Just days after our article last week, the detail of the rules, practice directions and tables of costs figures that will bring the new FRC regime to life were published in draft. This whole package has yet to be approved by Parliament (as secondary legislation), something which we expect to happen during the next couple of months. The clearly stated reason for this unusual, pre-parliamentary, publication is “so that stakeholders have advance notice and more time to familiarise themselves with the new regime”. The new FRC regime will take effect from 1 October 2023.

Given that it has taken more than six years from the second Jackson report to reach this stage, it seems unlikely that the actual FRC regime implemented in the autumn is going to vary a great deal, if at all, from the recently published materials. So what can we take, at first sight and in addition to the issues set out in our earlier commentary, from the detail of the overall package of reforms?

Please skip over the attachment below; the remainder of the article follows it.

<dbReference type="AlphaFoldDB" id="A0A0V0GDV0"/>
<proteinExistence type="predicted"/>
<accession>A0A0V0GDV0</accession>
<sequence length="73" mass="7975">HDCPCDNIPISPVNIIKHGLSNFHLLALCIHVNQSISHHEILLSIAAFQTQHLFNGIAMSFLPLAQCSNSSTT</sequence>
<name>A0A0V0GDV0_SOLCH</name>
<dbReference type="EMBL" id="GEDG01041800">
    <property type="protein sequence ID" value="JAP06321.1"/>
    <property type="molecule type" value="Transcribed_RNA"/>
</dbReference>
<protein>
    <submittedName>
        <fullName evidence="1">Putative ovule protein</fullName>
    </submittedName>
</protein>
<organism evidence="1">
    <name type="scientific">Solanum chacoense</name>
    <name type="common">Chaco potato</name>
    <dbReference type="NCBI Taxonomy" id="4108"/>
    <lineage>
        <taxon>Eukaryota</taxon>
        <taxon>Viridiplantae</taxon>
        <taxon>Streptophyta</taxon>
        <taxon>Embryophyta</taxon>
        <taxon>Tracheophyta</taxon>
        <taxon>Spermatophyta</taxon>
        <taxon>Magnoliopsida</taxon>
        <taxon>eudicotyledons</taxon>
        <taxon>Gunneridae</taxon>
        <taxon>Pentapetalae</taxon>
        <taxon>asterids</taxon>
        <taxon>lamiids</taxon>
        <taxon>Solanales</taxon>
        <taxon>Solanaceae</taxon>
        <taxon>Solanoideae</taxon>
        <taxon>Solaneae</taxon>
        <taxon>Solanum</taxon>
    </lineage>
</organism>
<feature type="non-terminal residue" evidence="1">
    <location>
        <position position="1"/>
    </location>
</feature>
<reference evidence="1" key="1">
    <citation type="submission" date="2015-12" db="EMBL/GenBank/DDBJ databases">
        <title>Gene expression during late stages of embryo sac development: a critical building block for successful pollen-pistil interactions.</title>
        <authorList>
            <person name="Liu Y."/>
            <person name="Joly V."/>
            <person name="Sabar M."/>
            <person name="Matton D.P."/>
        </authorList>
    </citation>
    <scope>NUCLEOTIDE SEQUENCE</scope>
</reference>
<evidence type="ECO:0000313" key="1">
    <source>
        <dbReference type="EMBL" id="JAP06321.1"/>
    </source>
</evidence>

1. A uniform approach to inflation

The published figures in both the extended FRC regime for the new ‘intermediate’ track (cases valued between £25,000* and £100,000*) and in the fast track reflect the general application of Services Producer Price Inflation over the periods from 2017 and 2013 respectively. The levels of increase are of the order of 15% and 18%. [*The levels of these case tracks remain unchanged despite the adjustment for inflation in the costs figures.]

The figures themselves may be found in the new practice direction (PD) to part 45, at table 12 for fast track claims and table 14 for intermediate track claims. Putting the figures in the new PD should mean that they could be altered more readily following any future review of the scheme – which it is claimed will take place 3 years after implementation.

2. But not for ‘portal’ stages

The costs for claims within stages 1, 2 and 3 of the RTA and EL PL Pre-Action Protocols and Portals do not appear to have been increased. It is difficult to reconcile this with the overall approach above and policymakers may come under some pressure as a consequence.

3. Case complexity and settlement timing are the key drivers of FRC levels